NEW YORK – Although Israel is fighting a major war and the world has seen an explosion of antisemitism, the vast majority of Americans support Israel and stand by the Jewish people, World Jewish Congress President Ambassador Ronald S. Lauder told attendees of the organization’s dinner Thursday at the Museum of Modern Art.
“We are not alone. We are not alone,” he declared to the audience.
At the event, Amb. Lauder awarded WJC’s top honor, the Theodor Herzl Award, to The Right Honourable Brian Mulroney, for being an outspoken opponent of antisemitism, a tireless supporter of Israel and a devoted friend of the Jewish people.
“His fight against antisemitism is a most articulate and enduring passion,” Amb. Lauder said, adding, “None of us could imagine that Israel would be attacked not by just by Hamas but by the rest of world. It makes our friends that much more important.”
The award celebrates individuals who work to promote Herzl’s ideals through international support for Israel and enhanced understanding of Jewish history, culture and peoplehood.
Mulroney led the Progressive Conservative Party in 1984 to the largest victory in Canadian history, becoming that nation’s eighteenth prime minister. He was re-elected in 1988, becoming the first Canadian prime minister in 35 years to win successive majority governments and the first Conservative prime minister in 100 years to have done so. He resigned in June 1993, having served almost nine years as premier.
His government introduced bold new initiatives such as the Canada-U.S. Free Trade Agreement, the North American Free Trade Agreement (NAFTA), the Canada-U.S. Acid Rain Treaty and the Canada-U.S. Arctic Cooperation Agreement. His government played leading roles in the campaign to liberate Nelson Mandela and end South African Apartheid, the creation of Le Sommet de la Francophonie, the Reunification of Germany and the first Gulf War.
“In my dreams, antisemitism is no more,” Mulroney said, adding that it is a “scourge that must be eradicated.”
Amb. Lauder also presented Bret Stephens, Pulitzer Prize-winning columnist, with the eighth WJC Teddy Kollek Award for the Advancement of Jewish Culture.
His voice of “truth and common sense” has advanced the fight against antisemitism and anti-Israel bias, Lauder said.
Stephens, an opinion columnist for The New York Times and editor-in-chief of Sapir, a new quarterly dedicated to exploring issues of Jewish concern, previously worked as foreign-affairs columnist for The Wall Street Journal and as editor-in-chief of The Jerusalem Post.
Stephens called for a new “ecosystem of thought, creativity and culture” to replace “rotted-out” institutions.
He also said, “The reaction to the murder of Jews is euphoria. This is a road back to Kristallnacht.”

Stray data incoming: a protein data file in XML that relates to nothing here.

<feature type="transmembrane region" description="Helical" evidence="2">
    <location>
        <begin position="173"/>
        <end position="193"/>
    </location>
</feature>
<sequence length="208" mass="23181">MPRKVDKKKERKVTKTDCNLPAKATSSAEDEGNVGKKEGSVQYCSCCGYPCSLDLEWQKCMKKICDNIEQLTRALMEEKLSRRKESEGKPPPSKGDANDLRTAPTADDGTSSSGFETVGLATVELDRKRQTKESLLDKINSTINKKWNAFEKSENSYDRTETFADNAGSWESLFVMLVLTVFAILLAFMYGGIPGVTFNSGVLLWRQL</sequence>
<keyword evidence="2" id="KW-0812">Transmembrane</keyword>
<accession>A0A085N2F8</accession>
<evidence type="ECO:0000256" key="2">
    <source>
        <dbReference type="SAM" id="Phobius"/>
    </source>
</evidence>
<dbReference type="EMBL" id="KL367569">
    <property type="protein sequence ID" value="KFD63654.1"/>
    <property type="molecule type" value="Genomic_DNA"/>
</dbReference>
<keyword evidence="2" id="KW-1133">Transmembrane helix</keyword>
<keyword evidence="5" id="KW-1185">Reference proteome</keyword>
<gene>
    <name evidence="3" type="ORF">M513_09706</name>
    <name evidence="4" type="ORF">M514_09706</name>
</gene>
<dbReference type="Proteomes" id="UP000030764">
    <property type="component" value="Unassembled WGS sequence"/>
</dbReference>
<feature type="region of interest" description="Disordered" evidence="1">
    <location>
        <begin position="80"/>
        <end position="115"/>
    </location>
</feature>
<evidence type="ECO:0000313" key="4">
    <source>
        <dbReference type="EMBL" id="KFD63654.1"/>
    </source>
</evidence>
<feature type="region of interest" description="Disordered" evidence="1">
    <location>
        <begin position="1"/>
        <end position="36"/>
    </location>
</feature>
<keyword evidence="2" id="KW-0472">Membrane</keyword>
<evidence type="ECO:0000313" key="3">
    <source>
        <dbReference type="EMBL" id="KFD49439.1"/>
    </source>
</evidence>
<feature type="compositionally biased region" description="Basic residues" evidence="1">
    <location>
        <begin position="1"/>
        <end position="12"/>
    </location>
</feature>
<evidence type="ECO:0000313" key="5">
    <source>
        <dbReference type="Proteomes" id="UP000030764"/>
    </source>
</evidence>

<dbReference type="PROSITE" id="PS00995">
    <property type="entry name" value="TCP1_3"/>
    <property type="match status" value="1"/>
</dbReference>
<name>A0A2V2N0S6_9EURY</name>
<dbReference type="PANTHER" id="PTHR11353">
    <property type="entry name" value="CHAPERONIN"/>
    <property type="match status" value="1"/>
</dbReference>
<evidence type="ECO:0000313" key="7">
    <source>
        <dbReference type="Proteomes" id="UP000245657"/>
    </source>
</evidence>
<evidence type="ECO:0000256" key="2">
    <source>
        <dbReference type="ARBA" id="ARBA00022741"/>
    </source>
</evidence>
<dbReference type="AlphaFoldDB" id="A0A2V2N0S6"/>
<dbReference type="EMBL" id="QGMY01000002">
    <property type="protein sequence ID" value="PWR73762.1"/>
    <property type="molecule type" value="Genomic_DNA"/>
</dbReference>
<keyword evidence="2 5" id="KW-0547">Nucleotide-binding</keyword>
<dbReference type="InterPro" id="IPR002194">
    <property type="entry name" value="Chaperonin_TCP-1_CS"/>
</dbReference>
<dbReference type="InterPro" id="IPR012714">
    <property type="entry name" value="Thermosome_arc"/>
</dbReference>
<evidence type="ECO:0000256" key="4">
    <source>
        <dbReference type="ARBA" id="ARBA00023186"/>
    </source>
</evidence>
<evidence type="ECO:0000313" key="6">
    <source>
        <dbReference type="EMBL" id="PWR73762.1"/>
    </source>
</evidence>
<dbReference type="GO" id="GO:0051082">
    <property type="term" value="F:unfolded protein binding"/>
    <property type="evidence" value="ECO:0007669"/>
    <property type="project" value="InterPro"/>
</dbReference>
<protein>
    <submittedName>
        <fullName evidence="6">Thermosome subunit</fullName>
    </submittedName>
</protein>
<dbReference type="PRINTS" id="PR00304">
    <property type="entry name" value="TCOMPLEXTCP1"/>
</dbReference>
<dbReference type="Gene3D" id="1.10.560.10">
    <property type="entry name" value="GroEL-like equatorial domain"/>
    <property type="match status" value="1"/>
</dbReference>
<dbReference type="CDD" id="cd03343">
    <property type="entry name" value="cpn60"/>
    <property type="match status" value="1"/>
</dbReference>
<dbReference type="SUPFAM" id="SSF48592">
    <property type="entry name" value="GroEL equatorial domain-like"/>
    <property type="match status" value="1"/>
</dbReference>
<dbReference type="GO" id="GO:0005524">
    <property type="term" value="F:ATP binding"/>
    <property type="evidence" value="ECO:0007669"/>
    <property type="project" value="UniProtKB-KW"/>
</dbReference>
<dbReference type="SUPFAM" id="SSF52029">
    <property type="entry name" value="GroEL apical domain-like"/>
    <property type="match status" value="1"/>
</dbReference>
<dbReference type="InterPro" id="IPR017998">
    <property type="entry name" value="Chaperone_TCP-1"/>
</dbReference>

Thursday’s program also included a commemoration of the 85th anniversary of Kristallnacht, or the Night of Broken Glass, when Nazi forces in November 1938 perpetrated a wave of antisemitic violence in Germany and Austria that killed 91 people and destroyed 267 synagogues.
In addition, a WJC initiative displayed digitally reconstructed images of destroyed synagogues on the buildings that replaced them, in cities across Germany and Austria. At some sites, VR (virtual reality) goggles enabled viewers to see the synagogue interiors of the time. The initiative occurred in cooperation with the Central Council of Jews in Germany and the IKG Wein (Jewish Community of Vienna). The initiatives in Austria and Germany took place under the patronage of President of the Austrian Parliament Wolfgang Sobotka and Bundestag President Barbel Bas.
“As we solemnly commemorate 85 years since Kristallnacht, the shadows of the past remind us of the urgent imperative to preserve history, especially as Jewish communities worldwide confront a resurgence of antisemitism following the wave of terror carried out against Israel by Hamas,” Amb. Lauder said. “This attack, claiming over 1,400 Jewish lives, stands as the most devastating since the Holocaust, reinforcing the vital need to remember and educate. … In doing so, we ensure that the phrase ‘Never Again’ transcends mere words, becoming a steadfast commitment to safeguarding Jewish lives and dignity everywhere.”
The initiative is part of WJC’s #WeRemember campaign, which seeks to combat antisemitism and all forms of hatred, genocide and xenophobia, as well as educate people about the Holocaust and preserve its memory.
Previous recipients of the Herzl Award include Reuven (Ruvi) Rivlin, the Tenth President of the State of Israel; Dr. Albert Bourla, chairman and CEO of Pfizer; UN Secretary-General António Guterres; Amb. Nikki R. Haley, former U.S. Permanent Representative to the United Nations and former governor of South Carolina; German Chancellor Angela Merkel; Lord Jacob Rothschild and Baron David de Rothschild, on behalf of the Rothschild family; U.S. Secretary of State Gen. Colin L. Powell; President Joseph R. Biden Jr.; U.S. Secretary of State George P. Shultz; Lord George Weidenfeld, British publisher and philanthropist; Secretary of State Dr. Henry A. Kissinger; President Ronald Reagan (posthumously); German publisher Axel Springer (posthumously); Elie and Marion Wiesel; and Israeli President Shimon Peres.
Actor Kirk Douglas was honored with the inaugural Teddy Kollek Award in 2016, followed by film director George Stevens; philanthropist Robert Kraft; Broadway actor, singer, director and photographer Joel Grey; Israel Philharmonic Orchestra Music Director Emeritus Zubin Mehta; violinist and conductor Itzhak Perlman; and documentary filmmaker Ken Burns.
More information on the World Jewish Congress event can be found here.
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